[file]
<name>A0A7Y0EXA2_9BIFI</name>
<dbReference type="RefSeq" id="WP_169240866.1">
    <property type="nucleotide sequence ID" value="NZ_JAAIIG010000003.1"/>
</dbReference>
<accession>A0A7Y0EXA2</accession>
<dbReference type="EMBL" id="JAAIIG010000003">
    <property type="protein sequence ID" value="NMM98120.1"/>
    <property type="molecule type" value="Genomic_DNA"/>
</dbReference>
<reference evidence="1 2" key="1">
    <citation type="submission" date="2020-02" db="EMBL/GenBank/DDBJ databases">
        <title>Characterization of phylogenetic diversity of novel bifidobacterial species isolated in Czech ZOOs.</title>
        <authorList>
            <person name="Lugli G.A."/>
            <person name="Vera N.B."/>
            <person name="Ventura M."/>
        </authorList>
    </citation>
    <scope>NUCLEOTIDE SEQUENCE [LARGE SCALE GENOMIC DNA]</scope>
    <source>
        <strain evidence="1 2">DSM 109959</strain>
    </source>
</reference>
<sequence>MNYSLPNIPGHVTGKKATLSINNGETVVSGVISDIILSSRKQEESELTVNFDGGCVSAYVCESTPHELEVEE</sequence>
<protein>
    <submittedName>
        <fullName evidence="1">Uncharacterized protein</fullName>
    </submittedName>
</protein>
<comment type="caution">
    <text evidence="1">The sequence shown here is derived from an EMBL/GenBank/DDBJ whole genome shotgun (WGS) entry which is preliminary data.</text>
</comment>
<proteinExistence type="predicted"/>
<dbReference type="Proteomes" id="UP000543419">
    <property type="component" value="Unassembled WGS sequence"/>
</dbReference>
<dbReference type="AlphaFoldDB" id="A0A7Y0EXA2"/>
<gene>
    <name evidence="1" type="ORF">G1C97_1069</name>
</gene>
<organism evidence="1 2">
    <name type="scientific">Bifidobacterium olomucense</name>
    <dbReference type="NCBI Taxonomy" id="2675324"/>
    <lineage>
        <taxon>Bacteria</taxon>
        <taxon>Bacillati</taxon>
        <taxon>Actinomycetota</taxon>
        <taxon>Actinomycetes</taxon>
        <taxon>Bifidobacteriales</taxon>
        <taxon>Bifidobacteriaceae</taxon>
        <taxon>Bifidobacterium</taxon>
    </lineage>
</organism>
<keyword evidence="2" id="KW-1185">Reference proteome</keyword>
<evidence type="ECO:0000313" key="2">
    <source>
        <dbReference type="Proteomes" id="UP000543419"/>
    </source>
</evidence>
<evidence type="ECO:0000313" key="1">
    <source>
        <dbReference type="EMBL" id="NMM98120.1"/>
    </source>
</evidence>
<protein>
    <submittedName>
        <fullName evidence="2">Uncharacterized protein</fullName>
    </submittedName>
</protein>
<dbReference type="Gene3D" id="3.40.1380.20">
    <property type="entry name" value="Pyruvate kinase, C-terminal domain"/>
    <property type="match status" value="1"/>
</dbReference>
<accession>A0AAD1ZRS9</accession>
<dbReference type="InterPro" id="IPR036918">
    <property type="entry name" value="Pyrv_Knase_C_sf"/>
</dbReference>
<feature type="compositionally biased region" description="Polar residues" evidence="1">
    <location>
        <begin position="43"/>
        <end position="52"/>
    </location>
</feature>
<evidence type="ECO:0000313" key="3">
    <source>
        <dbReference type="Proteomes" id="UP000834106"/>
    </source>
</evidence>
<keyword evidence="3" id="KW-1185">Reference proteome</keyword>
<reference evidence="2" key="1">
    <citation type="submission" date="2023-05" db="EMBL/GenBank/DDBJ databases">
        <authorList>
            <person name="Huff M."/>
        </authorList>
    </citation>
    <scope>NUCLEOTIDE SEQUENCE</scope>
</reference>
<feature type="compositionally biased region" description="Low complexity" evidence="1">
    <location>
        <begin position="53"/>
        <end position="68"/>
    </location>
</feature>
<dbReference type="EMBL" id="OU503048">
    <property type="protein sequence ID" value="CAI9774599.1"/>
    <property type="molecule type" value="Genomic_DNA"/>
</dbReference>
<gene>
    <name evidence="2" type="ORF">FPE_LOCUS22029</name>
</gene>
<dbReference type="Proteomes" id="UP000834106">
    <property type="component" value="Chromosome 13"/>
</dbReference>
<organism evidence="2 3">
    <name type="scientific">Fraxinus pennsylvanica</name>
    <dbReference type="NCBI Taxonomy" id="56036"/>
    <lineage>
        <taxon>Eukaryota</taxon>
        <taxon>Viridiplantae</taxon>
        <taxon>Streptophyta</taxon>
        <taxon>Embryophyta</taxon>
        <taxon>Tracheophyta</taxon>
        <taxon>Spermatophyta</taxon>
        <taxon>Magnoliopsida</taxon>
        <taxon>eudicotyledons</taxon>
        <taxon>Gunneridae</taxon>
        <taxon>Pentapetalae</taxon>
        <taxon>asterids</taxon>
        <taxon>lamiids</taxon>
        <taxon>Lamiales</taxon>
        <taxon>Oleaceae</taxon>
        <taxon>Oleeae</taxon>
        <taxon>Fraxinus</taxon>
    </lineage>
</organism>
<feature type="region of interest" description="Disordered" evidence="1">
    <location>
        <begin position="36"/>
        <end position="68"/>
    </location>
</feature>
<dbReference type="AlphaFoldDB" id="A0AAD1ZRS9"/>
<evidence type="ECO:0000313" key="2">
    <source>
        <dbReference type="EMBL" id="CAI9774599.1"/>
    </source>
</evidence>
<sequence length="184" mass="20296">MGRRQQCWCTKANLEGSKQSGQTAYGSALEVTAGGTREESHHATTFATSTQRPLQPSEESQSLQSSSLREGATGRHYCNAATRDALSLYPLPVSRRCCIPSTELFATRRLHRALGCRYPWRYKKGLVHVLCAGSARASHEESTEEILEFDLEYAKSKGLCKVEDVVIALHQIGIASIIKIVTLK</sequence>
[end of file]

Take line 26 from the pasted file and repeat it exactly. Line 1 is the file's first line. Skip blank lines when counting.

    <submittedName>